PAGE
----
This placement presents an opportunity to combine the contamination monitoring system and pump controls. In this scenario, a single programmable controller can collect the water quality data and control the pumps.
So what does the future pump station look like? It will be Ethernet based using VFDs or constant speed starters. These starters and drives will have Ethernet capability and provide control analysis tools. The station will have a programmable controller that will be able to communicate over Ethernet. In some instances, the programmable controller used for pump control also will be used to process water quality parameters of the contamination monitoring system.
When creating a pump station, care should be taken to select hardware which can handle today's serial needs plus tomorrow's Ethernet needs without requiring an upgrade in hardware.
Serial network communication, such as pioneered by the Modicon company, has given utilities decades of reliable service. However, a changing dynamic driven by the DHS and the EPA will require faster communication scenarios. These networks will be needed to support the added communications of water quality data and cameras. The adoption of these faster networks will also allow the adoption of devices with more diagnostic capabilities and enhanced maintenance features that cannot be achieved with a slower serial strategy.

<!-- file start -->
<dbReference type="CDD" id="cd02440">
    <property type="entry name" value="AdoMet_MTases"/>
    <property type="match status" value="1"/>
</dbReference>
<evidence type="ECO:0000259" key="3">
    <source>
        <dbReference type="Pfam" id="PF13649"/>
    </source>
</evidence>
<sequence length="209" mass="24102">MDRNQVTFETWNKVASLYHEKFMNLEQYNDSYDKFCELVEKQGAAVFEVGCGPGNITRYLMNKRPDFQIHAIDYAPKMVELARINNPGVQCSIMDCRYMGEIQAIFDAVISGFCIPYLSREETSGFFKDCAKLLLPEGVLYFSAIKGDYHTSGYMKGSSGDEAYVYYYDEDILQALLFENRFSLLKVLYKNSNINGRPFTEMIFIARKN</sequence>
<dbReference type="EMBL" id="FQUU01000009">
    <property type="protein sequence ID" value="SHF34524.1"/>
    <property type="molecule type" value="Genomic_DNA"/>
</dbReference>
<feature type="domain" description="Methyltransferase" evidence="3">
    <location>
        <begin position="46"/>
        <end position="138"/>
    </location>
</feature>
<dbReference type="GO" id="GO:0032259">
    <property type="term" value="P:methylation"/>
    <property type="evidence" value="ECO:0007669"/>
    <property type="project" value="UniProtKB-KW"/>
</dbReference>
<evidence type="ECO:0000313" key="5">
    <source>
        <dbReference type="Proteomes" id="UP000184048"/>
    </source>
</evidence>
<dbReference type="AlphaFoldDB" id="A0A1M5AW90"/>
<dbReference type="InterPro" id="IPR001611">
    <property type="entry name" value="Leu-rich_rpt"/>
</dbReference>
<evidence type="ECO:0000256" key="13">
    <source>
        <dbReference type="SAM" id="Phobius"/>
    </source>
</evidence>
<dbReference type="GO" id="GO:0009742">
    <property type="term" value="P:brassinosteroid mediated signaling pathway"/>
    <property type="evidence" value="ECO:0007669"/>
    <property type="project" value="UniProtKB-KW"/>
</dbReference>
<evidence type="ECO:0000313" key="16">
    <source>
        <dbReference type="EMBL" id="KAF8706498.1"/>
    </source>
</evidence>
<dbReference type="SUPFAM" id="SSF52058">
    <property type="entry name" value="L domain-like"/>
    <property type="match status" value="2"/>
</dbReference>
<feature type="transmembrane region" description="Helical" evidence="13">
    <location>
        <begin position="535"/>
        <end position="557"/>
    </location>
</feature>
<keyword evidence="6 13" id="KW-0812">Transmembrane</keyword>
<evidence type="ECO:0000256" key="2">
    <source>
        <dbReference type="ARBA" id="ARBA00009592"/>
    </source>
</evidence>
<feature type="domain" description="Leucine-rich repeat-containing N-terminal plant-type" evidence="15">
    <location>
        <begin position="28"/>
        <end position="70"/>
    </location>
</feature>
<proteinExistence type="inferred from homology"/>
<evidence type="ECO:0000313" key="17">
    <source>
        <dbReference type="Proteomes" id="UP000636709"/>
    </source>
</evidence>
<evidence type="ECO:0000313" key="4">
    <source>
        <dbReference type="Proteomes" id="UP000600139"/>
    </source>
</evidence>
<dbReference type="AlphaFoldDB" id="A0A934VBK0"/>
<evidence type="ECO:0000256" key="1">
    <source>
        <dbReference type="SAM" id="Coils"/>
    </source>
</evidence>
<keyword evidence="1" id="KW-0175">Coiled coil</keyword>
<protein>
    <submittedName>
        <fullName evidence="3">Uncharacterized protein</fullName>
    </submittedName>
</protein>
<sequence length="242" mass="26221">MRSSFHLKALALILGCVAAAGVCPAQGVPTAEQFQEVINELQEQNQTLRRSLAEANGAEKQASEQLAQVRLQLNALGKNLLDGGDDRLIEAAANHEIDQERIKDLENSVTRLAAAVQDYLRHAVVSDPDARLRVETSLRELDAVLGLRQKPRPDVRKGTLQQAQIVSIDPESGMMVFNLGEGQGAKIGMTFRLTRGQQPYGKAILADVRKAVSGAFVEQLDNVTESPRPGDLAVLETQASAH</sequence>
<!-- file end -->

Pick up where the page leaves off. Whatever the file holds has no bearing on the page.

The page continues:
Most importantly, these technologies will aid in ensuring that our water supply remains safe and secure.
Author's Note: For more information, see the following links: Water Infrastructure Security Enhancements Project, (http://www.wef.org/ScienceTechnologyResources/WaterSecurity/WaterInfrastructureSecurityEnhancements.htm), and groundwater monitoring (http://acwi.gov/sogw/index.html)
About the Author:
Grant Van Hemert, P.E., is an application engineer for the Schneider Electric Water Wastewater Competency Center. Located in Raleigh North Carolina, he is responsible for identifying market drivers and development of automation and control solutions for the water and wastewater markets. Van Hemert received his Bachelor of Science degree in electrical engineering technology from Indiana State University. He is a registered professional engineer in the state of North Carolina.